Mr. Speaker, I will begin by saying that the Bloc Québécois will be supporting Bill S-4, to implement various tax agreements with the countries listed therein.
I am mentioning this right away because I am going to be rather hard on the government with respect to its previous position and its approach to tax treaties, and also because I may not have enough time to finish my speech given that members only get five minutes.
It is becoming increasingly common for taxpayers, both individuals and businesses, to have revenue in more than one country given the rapid rate of globalization we are experiencing. This requires co-ordination and is an additional challenge for countries around the world. In fact, they have to adapt and have good legislation to deal with the problems that this situation creates. Hence, it is important that we enter into good tax treaties, like those we are debating today.
The government often says that the purpose of tax agreements is to avoid double taxation and prevent tax avoidance. That is what they are supposed to do. However, tax agreements also make certain things possible. Any measure to avoid double taxation may be accompanied by a certain degree of non-taxation. That can cause problems. People who know how to game the system can find loopholes in the agreement to avoid double taxation and take advantage of them to end up paying no tax. We have to fight that, and that is why we cannot support any old tax agreement. Not every tax agreement is a good tax agreement.
Here is a good example. Here, as in most places around the world, taxation is based on residency. I live in my riding of Pierre-Boucher—Les Patriotes—Verchères, which is in Boucherville, which is in Quebec, which is in Canada, at least for now. I pay income tax to Quebec and I pay income tax to Canada even though I do not really like doing so.
However, all citizens must pay taxes in the country in which they reside. Normally it is easy to determine where someone lives: we look at where his credit card comes from, where his spouse lives, where his children live, and where his house is. That gives us a good idea of where he lives, and normally, it is hard to fake that.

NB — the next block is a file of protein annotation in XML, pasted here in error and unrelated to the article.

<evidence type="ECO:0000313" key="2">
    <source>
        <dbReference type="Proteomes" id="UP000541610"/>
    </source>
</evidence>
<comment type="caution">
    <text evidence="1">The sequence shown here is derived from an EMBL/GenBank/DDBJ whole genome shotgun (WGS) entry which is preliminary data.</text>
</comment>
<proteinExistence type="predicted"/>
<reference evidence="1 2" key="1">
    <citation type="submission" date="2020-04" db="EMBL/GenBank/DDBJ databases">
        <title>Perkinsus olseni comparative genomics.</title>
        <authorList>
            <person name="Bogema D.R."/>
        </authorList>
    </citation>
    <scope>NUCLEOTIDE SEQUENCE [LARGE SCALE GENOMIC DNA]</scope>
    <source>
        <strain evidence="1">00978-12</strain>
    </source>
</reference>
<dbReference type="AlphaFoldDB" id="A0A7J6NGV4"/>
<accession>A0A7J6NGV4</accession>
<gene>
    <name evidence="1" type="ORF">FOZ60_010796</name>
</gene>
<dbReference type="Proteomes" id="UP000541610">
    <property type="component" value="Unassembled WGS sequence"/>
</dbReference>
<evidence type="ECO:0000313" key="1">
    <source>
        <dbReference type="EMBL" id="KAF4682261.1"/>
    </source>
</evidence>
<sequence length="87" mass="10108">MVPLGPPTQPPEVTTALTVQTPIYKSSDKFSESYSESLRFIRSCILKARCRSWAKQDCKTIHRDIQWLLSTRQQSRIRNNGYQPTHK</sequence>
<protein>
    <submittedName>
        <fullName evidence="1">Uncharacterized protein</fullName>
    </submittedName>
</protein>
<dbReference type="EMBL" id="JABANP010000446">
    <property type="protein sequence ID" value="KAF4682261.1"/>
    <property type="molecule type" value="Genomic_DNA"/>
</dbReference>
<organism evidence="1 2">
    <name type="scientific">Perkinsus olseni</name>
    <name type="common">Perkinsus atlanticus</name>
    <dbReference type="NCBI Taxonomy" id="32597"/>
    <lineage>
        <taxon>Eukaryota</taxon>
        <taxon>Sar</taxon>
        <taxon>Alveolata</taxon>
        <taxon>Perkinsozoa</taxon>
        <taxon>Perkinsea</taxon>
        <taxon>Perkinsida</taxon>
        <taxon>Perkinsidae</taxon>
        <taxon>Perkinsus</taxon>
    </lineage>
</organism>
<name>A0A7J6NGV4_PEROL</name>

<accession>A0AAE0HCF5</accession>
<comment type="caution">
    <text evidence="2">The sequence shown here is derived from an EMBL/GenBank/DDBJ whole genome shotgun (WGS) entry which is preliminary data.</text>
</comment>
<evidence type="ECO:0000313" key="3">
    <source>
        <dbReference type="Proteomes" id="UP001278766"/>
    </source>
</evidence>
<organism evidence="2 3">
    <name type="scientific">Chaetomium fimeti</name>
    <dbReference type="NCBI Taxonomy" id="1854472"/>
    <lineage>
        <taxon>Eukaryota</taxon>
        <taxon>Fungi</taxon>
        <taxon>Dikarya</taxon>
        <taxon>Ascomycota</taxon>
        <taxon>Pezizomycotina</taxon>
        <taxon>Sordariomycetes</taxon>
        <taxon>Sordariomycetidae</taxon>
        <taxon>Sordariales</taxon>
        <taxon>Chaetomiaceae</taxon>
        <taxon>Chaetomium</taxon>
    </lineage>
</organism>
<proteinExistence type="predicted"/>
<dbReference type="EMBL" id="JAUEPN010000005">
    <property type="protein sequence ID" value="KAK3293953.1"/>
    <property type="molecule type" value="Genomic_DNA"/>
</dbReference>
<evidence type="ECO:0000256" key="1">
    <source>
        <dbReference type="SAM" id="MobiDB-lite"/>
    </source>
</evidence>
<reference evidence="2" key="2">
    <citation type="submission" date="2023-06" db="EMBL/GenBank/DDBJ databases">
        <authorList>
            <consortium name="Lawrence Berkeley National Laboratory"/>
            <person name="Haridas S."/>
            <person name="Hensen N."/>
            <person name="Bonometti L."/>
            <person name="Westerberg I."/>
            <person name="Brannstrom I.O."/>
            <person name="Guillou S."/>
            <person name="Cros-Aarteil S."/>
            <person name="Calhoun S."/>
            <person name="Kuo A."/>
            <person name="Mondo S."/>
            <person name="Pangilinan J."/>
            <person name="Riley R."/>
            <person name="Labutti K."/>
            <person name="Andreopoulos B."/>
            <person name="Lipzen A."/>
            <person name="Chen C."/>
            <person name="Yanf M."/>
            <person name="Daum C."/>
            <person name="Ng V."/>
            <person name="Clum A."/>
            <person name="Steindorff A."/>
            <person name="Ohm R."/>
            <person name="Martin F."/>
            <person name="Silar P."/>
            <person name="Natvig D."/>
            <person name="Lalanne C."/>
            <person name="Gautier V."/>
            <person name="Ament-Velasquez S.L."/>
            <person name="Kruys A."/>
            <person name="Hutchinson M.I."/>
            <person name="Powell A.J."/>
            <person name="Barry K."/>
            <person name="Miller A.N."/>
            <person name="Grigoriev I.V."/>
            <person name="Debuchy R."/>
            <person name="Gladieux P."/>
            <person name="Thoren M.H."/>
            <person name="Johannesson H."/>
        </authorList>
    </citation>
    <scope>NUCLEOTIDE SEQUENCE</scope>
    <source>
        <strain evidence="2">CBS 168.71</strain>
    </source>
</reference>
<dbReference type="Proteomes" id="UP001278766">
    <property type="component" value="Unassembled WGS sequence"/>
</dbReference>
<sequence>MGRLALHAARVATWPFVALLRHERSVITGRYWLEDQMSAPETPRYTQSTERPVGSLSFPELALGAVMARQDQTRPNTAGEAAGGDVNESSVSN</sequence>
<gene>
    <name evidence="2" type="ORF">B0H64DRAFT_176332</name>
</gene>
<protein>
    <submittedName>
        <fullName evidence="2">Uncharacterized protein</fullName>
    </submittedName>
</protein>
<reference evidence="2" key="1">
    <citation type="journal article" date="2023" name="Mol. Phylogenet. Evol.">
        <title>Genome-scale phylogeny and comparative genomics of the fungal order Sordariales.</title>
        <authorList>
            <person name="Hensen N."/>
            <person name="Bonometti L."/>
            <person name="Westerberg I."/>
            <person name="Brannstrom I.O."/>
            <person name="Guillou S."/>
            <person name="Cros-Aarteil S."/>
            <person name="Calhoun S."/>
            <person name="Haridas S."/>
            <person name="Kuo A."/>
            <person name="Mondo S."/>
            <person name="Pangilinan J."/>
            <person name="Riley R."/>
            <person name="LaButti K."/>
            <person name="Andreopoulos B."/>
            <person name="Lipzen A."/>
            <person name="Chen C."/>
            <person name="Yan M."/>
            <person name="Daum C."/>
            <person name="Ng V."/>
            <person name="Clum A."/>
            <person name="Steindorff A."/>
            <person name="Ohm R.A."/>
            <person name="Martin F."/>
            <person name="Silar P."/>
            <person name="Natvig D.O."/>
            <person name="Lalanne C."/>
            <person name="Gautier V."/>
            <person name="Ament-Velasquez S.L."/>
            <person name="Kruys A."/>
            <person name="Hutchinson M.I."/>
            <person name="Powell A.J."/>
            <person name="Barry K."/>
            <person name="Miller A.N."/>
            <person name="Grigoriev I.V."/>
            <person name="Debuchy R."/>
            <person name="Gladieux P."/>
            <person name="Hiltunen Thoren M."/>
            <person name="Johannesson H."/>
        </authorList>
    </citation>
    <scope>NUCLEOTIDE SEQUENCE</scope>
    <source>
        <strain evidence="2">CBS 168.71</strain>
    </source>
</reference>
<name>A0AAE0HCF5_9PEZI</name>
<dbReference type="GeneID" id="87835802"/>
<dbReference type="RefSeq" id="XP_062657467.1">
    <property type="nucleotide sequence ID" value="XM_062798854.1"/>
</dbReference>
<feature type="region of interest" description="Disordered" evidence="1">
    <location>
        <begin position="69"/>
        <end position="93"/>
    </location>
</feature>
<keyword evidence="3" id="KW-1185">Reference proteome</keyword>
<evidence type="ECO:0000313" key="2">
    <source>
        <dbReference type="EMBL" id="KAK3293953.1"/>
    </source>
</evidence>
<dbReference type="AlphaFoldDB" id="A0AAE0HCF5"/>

The problem lies with businesses. We cannot always be sure where a company has set up shop. Sometimes a company claims to be located in one place, while its board of directors is somewhere else. Sometimes it is located in one place but all the shareholders are somewhere else. In those fuzzy situations, we have to ask what is really going on. We have to ask if they are not tyring somehow to distract from the reality in order to take advantage of the system and avoid paying the taxes they owe.
It is in these situations that tax treaties and our fiscal regulations become important, which is why it is so important for governments to remain vigilant to this. The same is true in both Canada and Quebec. We are hitched to Canada's train, fiscally speaking, and so we are often subjected to Canada's decisions, even if we do not like them. In fact, we were almost subjected to the Canadian government's policy decision in Bill C-29.
We therefore have to look at who is making the real decisions and where things are really happening for the company. That is where the company needs to be taxed. It is not enough to register a company in Barbados. That should not be how it works. The company actually needs to be doing business in Barbados. The company needs to be located there.
The United States does not have the same rules as Canada. In the United States, a company is taxed in the place where it is registered. We therefore have a problem. In Canada, we are supposed to tax a company in the place where the board of directors is located and where the decisions are made, while in the U.S., it is where the company is registered.
If a company is registered in Canada but makes its decisions in the United States, the Americans see the company as Canadian,. while Canadians see it as American. The company is therefore in tax limbo. It does not make any sense. We need to do something to prevent situations like that. Some jokers came up with the idea of doing that in the past.
Fortunately, those types of situations were dealt with most of the time. However, this is not over because there are new ways to evade taxes, as we saw in the case of the tax treaty with Barbados.
My colleague to my right, Mr. Ste-Marie, the member for Joliette, tried to do something about that, but unfortunately the members across the way decided it was perfectly all right for companies to use the tax treaty with Barbados for tax evasion.
We hope that Bill S-4, which implements various tax conventions, will put an end to these situations.
Merry Christmas, everyone, especially the banks.